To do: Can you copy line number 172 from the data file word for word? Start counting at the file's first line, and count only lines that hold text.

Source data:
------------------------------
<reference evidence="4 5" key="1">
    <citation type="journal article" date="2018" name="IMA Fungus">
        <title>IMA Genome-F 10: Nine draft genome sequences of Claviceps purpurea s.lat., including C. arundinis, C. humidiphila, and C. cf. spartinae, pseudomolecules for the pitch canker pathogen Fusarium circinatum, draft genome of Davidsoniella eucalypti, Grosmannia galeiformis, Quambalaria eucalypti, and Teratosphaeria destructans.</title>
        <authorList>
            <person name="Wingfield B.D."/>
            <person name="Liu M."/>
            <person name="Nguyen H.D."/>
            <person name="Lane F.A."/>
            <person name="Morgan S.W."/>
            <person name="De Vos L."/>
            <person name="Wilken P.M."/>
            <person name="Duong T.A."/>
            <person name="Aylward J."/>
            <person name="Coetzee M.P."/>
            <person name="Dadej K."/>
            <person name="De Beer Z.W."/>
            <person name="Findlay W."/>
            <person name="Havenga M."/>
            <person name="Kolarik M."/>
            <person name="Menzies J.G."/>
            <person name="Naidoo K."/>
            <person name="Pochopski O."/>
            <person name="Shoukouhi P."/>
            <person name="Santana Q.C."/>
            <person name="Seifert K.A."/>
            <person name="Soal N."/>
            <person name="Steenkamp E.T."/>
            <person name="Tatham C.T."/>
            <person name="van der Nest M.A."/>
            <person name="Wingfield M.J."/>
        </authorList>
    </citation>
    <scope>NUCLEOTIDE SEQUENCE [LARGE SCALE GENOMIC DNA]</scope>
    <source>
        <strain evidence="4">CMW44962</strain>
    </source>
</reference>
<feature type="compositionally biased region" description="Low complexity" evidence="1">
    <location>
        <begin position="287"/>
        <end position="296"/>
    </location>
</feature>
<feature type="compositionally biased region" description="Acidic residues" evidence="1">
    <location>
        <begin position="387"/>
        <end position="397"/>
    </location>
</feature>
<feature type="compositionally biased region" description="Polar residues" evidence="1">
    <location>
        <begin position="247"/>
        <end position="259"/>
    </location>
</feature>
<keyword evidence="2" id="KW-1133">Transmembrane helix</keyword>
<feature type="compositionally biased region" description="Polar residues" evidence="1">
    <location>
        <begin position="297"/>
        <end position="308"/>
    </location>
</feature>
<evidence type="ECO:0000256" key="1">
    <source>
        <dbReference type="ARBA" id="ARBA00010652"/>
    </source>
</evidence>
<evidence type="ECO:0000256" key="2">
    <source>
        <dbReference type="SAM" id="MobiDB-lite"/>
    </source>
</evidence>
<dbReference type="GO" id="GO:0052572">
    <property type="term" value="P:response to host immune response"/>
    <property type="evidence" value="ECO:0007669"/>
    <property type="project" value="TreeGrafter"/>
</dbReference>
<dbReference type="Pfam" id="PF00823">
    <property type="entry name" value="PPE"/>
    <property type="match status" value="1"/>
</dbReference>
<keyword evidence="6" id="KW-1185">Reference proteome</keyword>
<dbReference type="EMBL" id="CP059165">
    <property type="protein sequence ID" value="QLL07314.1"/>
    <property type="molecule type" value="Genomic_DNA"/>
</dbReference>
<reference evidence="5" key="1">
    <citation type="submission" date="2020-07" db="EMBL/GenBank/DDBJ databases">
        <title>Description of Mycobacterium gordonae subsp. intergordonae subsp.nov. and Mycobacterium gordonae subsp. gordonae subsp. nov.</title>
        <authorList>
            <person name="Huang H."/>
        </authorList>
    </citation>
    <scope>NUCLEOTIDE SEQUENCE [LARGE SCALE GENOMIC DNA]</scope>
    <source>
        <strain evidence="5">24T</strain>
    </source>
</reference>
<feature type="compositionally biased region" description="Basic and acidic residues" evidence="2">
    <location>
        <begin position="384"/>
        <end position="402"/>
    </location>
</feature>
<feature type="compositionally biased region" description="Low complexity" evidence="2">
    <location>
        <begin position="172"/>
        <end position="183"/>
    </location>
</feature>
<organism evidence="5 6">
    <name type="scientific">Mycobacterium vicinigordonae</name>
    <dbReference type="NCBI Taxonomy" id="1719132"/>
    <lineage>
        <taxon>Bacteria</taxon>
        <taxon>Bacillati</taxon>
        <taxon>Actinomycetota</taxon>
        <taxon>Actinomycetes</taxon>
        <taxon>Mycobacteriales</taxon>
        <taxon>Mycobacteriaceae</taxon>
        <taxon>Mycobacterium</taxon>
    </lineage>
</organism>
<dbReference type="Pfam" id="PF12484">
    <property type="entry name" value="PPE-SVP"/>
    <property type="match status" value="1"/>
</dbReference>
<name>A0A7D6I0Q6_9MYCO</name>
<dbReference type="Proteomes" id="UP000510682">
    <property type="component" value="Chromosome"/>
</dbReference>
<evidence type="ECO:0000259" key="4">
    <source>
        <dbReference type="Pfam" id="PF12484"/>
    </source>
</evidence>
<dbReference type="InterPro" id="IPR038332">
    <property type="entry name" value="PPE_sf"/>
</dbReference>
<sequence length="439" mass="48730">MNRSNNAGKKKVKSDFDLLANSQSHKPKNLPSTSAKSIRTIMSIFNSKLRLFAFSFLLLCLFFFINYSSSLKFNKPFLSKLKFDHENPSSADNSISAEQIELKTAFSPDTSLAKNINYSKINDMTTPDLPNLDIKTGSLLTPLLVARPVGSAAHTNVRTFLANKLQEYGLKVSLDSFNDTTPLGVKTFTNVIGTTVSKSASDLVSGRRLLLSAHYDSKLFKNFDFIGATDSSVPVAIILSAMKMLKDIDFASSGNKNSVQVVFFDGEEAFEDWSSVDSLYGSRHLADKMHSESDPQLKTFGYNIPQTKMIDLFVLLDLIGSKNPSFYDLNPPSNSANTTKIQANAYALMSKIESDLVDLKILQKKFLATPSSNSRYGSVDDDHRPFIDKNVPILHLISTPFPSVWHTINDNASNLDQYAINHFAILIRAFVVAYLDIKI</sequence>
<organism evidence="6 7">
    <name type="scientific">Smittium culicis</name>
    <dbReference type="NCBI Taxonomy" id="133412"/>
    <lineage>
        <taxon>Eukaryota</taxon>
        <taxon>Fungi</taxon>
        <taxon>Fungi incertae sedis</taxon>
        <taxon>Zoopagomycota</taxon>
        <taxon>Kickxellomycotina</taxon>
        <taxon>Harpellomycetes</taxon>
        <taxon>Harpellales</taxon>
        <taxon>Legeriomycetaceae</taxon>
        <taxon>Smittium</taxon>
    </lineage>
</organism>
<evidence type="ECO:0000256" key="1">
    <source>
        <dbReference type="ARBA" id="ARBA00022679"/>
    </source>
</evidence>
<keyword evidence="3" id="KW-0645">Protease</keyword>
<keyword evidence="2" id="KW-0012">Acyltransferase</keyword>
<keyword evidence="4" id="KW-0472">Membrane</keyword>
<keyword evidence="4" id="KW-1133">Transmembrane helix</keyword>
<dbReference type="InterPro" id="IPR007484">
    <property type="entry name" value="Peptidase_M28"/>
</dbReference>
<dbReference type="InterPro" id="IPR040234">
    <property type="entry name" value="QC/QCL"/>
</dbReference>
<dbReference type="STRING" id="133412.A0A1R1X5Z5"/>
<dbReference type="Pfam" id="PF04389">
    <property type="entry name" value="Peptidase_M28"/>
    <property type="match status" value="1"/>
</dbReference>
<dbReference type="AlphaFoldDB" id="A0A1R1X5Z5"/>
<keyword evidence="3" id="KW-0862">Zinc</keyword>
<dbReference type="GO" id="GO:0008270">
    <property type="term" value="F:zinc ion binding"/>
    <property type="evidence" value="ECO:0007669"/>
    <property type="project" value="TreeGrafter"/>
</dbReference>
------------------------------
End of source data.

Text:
<dbReference type="Pfam" id="PF04389">